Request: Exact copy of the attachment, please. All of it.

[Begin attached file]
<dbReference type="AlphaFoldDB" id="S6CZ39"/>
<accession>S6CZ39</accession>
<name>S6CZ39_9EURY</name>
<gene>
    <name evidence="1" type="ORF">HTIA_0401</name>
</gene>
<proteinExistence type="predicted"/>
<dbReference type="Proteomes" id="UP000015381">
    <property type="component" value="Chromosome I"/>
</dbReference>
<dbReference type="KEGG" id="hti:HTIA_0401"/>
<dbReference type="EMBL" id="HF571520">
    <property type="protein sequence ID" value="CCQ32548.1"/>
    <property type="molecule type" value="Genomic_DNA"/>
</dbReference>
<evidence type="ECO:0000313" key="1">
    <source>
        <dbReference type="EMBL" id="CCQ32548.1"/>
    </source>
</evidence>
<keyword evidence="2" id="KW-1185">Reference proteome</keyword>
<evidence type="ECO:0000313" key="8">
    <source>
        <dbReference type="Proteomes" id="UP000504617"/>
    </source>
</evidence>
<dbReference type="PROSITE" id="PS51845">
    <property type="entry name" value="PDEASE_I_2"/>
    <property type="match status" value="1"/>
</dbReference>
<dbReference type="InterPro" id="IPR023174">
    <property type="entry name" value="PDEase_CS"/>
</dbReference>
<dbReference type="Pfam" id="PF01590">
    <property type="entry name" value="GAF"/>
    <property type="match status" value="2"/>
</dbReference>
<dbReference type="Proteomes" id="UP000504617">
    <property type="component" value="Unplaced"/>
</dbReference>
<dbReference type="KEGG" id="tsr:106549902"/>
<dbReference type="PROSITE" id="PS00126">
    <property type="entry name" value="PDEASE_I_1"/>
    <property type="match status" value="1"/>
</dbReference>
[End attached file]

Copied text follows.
<dbReference type="AlphaFoldDB" id="S6CZ39"/>
<accession>S6CZ39</accession>
<name>S6CZ39_9EURY</name>
<gene>
    <name evidence="1" type="ORF">HTIA_0401</name>
</gene>
<proteinExistence type="predicted"/>
<dbReference type="Proteomes" id="UP000015381">
    <property type="component" value="Chromosome I"/>
</dbReference>
<dbReference type="KEGG" id="hti:HTIA_0401"/>
<dbReference type="EMBL" id="HF571520">
    <property type="protein sequence ID" value="CCQ32548.1"/>
    <property type="molecule type" value="Genomic_DNA"/>
</dbReference>
<evidence type="ECO:0000313" key="1">
    <source>
        <dbReference type="EMBL" id="CCQ32548.1"/>
    </source>
</evidence>
<keyword evidence="2" id="KW-1185">Reference proteome</keyword>
<evidence type="ECO:0000313" key="8">
    <source>
        <dbReference type="Proteomes" id="UP000504617"/>
    </source>
</evidence>
<dbReference type="PROSITE" id="PS51845">
    <property type="entry name" value="PDEASE_I_2"/>
    <property type="match status" value="1"/>
</dbReference>
<dbReference type="InterPro" id="IPR023174">
    <property type="entry name" value="PDEase_CS"/>
</dbReference>
<dbReference type="Pfam" id="PF01590">
    <property type="entry name" value="GAF"/>
    <property type="match status" value="2"/>
</dbReference>
<dbReference type="Proteomes" id="UP000504617">
    <property type="component" value="Unplaced"/>
</dbReference>
<dbReference type="KEGG" id="tsr:106549902"/>
<dbReference type="PROSITE" id="PS00126">
    <property type="entry name" value="PDEASE_I_1"/>
    <property type="match status" value="1"/>
</dbReference>